There were two types of courtesan. In one category was a type of courtesan known (in Italy) as the cortigiana onesta, or the honest courtesan, who was cast as an intellectual. In the other was the cortigiana di lume, a lower class of courtesan. Although the latter was still considered better than an average prostitute, the former was the sort most often romanticized and treated more-or-less equal to women of the nobility. It is with this type of courtesan that the art of "courtisanerie" is best associated.

Perhaps I am being dense. But I do not see how Ivy League grad women in non-profit organizations are preventing billionaires from funding rejuvenation therapy development. Or am I missing (your very unclear) point? Sometimes your bitterness or sarcasm gets in the way of whatever point you are trying to make.

James Bowery said at January 1, 2014 11:02 PM:

I make reference to cortigina onesta because there is a well-defined historic role, evincing an evolutionary psychological phenomenon, that seems to fit the emergence of the new "courts". The evolutionary psychology of these "courts" deserves serious analysis -- particularly when those presiding exhibit seemingly insane behavior (such as failing to plow money into the M-Prize or similar SENS initiatives).

I did say my "very unclear" point "may be applicable".

There certainly aren't any alternative hypotheses on the table that I've seen that are plausible. These guys just seem crazy when it comes to some very big issues that the "rational man" hypothesis should deal with, don't they?

Randall Parker said at January 2, 2014 9:30 PM:

Well, the "rational man" hypothesis is clearly wrong. But why don't billionaires fund more research into rejuvenation? One plausible reason for the older ones: they do not think the benefits will come soon enough to save them. That's certainly true for Warren Buffett.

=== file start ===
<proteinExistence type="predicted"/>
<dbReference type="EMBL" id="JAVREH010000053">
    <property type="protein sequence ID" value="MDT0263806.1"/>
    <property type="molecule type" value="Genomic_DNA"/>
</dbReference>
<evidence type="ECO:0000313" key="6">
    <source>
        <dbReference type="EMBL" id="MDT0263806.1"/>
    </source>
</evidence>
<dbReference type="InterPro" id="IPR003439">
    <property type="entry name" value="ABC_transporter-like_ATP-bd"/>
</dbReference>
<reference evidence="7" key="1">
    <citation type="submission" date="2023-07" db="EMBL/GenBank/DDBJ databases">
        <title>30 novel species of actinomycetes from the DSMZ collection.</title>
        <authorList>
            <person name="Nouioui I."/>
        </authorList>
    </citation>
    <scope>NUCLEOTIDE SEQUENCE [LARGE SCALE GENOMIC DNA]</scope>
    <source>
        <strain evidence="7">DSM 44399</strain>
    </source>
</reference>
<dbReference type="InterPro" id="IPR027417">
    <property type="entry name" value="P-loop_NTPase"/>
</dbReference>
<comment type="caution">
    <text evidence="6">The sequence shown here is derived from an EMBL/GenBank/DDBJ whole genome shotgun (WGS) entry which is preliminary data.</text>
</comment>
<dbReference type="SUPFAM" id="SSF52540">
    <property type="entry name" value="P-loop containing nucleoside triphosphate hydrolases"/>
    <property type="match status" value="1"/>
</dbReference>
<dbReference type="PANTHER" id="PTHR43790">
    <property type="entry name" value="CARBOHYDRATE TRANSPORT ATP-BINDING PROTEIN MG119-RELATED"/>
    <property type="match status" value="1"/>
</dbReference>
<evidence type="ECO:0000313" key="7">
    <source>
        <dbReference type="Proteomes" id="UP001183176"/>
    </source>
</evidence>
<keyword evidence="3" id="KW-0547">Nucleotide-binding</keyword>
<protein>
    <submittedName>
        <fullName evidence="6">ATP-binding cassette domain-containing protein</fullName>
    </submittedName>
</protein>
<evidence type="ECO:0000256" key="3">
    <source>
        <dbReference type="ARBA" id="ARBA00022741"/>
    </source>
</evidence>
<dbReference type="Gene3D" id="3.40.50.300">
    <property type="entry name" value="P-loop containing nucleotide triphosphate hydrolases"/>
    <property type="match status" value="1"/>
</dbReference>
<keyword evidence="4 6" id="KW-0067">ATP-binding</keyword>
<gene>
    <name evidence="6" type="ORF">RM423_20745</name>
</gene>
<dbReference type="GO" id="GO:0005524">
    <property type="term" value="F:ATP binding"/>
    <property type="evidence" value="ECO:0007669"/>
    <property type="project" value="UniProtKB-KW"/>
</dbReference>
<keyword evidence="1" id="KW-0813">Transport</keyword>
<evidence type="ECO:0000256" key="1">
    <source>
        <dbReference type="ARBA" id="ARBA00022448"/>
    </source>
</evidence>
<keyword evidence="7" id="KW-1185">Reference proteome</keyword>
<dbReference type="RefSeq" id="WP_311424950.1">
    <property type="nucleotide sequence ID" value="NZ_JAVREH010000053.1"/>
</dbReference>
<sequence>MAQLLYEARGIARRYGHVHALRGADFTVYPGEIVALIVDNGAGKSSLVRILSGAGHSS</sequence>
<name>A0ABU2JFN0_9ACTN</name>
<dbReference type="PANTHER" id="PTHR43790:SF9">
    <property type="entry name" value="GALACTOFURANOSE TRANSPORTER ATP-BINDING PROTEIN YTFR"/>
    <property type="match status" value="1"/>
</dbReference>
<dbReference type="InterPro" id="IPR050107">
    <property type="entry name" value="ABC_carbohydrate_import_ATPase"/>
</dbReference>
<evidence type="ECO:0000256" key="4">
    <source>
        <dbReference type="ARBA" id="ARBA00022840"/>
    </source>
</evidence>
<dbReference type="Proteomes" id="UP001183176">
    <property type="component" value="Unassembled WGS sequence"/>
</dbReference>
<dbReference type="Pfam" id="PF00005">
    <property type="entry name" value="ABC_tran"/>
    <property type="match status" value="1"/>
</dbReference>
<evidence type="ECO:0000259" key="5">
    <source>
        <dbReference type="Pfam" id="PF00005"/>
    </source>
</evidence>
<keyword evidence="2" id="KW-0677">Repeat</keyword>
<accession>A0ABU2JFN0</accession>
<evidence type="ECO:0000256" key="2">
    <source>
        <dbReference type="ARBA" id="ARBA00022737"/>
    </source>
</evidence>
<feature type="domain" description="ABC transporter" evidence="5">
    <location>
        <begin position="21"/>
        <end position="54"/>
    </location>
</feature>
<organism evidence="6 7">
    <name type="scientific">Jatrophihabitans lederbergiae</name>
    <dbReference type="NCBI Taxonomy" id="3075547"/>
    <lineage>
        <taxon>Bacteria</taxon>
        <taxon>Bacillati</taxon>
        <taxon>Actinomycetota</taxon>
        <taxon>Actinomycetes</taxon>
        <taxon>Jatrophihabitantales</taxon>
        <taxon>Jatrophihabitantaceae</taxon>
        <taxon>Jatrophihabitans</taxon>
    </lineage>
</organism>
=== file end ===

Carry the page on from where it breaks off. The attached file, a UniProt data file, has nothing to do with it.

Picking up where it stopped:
I think we need to get younger billionaires interested in rejuvenation.

Nick G said at January 3, 2014 3:01 PM:

I think you've hit on the fundamental reason, in general: people get discouraged at a very early age about the inevitability of death. It's so painful that they can't really revisit the question in a rational way: they just assume that nothing can be done.

And, yes, I suspect that youth would help. For instance, people at Google, a very youth-oriented and "infinite-possibilties" company, seem to be trying to do something.

Brett Bellmore said at January 4, 2014 4:18 AM:

I would be more excited about cheaper means of long distance transportation, rather than faster. Granted, it would be cool to know that some tiny fraction of the population could get around faster than the speed of sound. But, short of hitting the lottery, I won't be part of that fraction.

For a while there, though, I could afford long distance air travel. And that was far more cool, it's why I'm married to somebody from the other side of the planet. I'd like to have that time back, to be able to see the world again. And that needs cheap, not fast. Given that most of the cost seems to be for fuel, it needs efficiency, not speed.

Make air travel half as expensive, rather than twice as fast, and that will be a bigger thing.

Zing said at January 4, 2014 6:57 PM:

a billion dollars doesn't get you much in the way of life extending research, and there are very few people worth multiple billions who have their wealth as ready money.

I'd spend my money this way for sure.

Bowery: your writing is dense and nonsensical.

Nick G said at January 5, 2014 6:27 AM:

Zing,

You'd be surprised. Last time I checked, the National Institute on Aging had a budget of around $1B, but almost all of it was dedicated to specific diseases, like Alzheimer's. Only about $30M was spend on basic research on the causes of aging.

A billion dollars would make an *enormous* difference.

Tim said at January 5, 2014 2:31 PM:

I think the problem of a Michael Milken or Bill Gates supporting age reversal technology in general or SENS in particular is two-fold. First I don't think that the SENS people have yet gotten fully passed the "giggle factor", the idea that this is some kind of snake oil. They have made considerable inroads in recent years convincing some (the google calico initiative being one obviously example) but they haven't yet fully gotten mainsteam medical science on board(yet).